Antaracrtica – Global Warning Commentary

January 13, 2009 ·

Michael Reichmann

Antarctica – The Global Warningarrived on my desk for review in early August. My first response on glancing at the dust jacket was,what a somber scene to choose for the cover. It wasn’t till some days later when I had an opportunity to sit down with the book and explore its photographs and commentary that I was able to take the full measure of it. I was very upset with what I saw, but not for the reasons you might imagine.

Antarctica – TGWis a large format photographic book featuring the work of photographer and environmental activist Sebastian Copeland. But it is not simply a book of photographs. It is openly a strong plea for our awareness of how climate change is affecting this remote yet vital part of our planetary environment. As a photographer with a strong appreciation for nature, and as someone who has visited Antarctica twice in recent years, I eagerly sat down to both view the photographs and also read the text, for my own pleasure, but also with an eye to writing a review for this site.

A short while with the book though made me so upset that I put it aside for days before I could pull my thoughts together enough to write this brief commentary. The reason was that I feel that the photographer, or the book’s sponsors, or the book’s art director or publisher have betrayed both Antarctica and photography itself.

What I am referring to is the fact that that every photograph in this book has been reproduced so that the quarter tones are smashed. What this means is that virtually all tonalities between shadows and mid-tones have been heavily compressed. As a consequence this sometimes glistening, brilliant and crystalline continent is reproduced throughout as if it was constantly at the edge of night. (Virtually every photograph in the book has similar tonalities to that of the cover photograph seen above).

My first thought was that it was simply a really bad printing job, and I considered calling the publisher and asking for another, better printed copy. But as I showed the book to others, and examined it more carefully I realized that indeed this was a deliberate "look". Someone – be it at the creative or the production stage, wanted the photographs in this book to appear stark, somber and distressing.

Now, as photographers we all editorialize. How we frame and compose an image as well as how we prepare it for print or presentation is in fact an editorial process. It’s what we do. But, I feel that this always should be done with a regard for the integrity of the subject. One can take a photograph of a beautiful woman in an ugly pose or light and make her look bad. One can take a photograph of a junk pile, and with the right framing and light have it appear appealing. This form of editorializing has been part of the visual arts (not just photography) since people started paintings mastodons with overly large tusks on cave walls 20,000 years ago.Look at how brave and powerful I was to have killed this great beast.

But, in the instance of this book someone has used the ability to alter images to create a synthetic visual impression of Antarctica that does not accord with reality. Rather, it is intended to create an impression attuned to the book’s political agenda, which is that Antarctica is in crisis as a consequence of climate change.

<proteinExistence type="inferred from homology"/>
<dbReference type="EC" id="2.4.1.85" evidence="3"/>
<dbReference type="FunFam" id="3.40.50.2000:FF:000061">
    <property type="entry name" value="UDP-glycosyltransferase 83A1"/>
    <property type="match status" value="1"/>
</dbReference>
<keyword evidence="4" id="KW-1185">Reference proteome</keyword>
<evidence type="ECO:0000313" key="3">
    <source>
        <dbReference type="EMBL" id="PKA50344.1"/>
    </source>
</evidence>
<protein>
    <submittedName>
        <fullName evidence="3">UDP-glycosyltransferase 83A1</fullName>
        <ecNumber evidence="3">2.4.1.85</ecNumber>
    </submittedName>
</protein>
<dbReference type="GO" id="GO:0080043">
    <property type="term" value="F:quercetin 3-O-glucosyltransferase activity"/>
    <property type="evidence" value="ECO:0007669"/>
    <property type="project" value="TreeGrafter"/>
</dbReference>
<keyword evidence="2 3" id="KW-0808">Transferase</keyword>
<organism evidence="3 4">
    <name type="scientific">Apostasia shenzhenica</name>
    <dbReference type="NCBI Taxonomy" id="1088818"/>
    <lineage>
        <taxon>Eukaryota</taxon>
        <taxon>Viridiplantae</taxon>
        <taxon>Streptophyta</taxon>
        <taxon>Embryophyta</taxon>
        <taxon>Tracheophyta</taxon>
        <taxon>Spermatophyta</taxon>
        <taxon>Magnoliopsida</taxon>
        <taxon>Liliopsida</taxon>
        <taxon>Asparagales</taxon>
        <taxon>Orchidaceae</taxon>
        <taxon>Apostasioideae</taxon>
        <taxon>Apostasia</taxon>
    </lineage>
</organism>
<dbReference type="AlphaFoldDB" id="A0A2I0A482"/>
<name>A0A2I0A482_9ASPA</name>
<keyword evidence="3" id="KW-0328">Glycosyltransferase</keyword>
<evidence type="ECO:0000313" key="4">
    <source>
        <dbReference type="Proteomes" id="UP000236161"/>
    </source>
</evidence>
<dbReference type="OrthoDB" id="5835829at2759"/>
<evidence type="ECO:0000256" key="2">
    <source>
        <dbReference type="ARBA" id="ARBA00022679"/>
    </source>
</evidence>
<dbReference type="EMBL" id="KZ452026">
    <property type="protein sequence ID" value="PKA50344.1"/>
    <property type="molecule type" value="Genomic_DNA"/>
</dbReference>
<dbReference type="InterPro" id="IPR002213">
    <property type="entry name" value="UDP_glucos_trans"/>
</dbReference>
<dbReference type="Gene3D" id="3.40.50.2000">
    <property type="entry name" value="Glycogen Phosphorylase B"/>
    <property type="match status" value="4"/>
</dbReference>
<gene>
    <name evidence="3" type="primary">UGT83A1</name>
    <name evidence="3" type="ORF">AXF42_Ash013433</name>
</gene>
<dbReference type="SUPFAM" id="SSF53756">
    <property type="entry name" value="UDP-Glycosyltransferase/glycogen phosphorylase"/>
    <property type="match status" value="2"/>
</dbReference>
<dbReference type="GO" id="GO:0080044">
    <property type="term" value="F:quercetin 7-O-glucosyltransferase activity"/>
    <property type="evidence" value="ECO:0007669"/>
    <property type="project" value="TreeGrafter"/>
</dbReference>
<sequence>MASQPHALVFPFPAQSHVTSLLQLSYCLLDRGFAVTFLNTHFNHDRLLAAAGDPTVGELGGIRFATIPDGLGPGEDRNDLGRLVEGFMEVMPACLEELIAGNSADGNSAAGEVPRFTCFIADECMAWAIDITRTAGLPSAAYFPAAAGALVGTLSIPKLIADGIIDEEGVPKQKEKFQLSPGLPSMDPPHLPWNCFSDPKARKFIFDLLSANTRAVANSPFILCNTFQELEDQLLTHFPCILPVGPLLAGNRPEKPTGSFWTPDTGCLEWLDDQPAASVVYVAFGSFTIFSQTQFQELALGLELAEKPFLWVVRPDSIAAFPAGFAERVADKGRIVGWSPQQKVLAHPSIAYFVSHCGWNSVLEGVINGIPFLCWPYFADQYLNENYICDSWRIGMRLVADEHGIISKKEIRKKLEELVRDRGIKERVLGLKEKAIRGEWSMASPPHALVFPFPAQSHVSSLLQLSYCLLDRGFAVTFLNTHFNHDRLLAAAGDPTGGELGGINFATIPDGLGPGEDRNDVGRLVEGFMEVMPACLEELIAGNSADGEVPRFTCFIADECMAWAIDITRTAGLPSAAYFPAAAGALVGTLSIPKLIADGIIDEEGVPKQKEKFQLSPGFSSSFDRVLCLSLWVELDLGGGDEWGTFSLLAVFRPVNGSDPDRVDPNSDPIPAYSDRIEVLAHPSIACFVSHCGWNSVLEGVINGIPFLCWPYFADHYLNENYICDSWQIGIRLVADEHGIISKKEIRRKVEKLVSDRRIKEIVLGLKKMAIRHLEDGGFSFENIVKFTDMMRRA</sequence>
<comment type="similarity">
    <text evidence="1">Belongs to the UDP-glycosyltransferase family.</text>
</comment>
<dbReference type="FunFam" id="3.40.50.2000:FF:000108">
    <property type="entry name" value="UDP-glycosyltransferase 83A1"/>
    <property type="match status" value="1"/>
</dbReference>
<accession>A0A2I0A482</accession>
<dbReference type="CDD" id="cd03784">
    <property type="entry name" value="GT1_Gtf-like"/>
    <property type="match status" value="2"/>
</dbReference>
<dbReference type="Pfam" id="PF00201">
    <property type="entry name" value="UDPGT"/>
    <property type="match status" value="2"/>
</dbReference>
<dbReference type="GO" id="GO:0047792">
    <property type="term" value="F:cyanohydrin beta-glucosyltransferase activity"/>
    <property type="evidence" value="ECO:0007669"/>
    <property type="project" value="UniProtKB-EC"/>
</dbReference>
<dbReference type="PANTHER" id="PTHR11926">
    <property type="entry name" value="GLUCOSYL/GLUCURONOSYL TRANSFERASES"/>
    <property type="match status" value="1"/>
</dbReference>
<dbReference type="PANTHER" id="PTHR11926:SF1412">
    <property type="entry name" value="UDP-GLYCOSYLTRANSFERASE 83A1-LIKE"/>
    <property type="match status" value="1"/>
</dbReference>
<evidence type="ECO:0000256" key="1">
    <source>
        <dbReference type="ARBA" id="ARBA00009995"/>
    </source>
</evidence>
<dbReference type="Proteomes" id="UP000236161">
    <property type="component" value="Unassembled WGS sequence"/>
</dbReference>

Indeed it may well be. I have been to Antarctica twice in the past three years, and even over that short period of time I have seen clear indications of the effects of climate change. Expedition staff on my ships who have been visiting Antarctica for years make it very clear that they too see such change, and it’s occurring at an increasing rate. The visual as well as scientific evidence is there for us to see.

There is some very powerful photography in this book. But literally hundreds of photographs with the same bleak tonal values create a highly biased representation. Antarctica does not typically look the way that it is depicted inAntarctica – TGW. It is simply not that stark, dreary and foreboding. Yes, it can be at times. But it can also be brilliant, sparkling and inspiring. Unfortunately this book through its highly manipulated tonal rendition of hundreds of otherwise compelling photographs shows nothing of the sometimes transcendent beauty of this crystal continent.

August, 2007



If you would like to see and photograph for yourself what Antarctica isreallylike, you may wish to join my third Antarctic photographic expedition, now scheduled for mid-January, 2009. Details still need to be firmed up, but it will be a 12 day voyage down the Antarctic Peninsula, crossing the Antarctic circle. Aboard will be some of the world’s leading photographic educators, just as on my previous expeditions.

My previous Antarctic workshops have sold out almost immediately after announcement, so if you would like to be placed on the wait list for pre-announcement sign-up (no obligation), pleasedrop me a line, putting the wordAntarcticain the email’s title. I expect to have full details and to begin registration by this November.

This may be my last Antarctic voyage, so don’t miss out this time.

Michael Reichmann

Michael Reichmann is the founder of the Luminous Landscape. Michael passed away in May 2016. Since its inception in 1999 LuLa has become the world's largest site devoted to the art, craft, and technology of photography. Each month more than one million people from every country on the globe visit LuLa.

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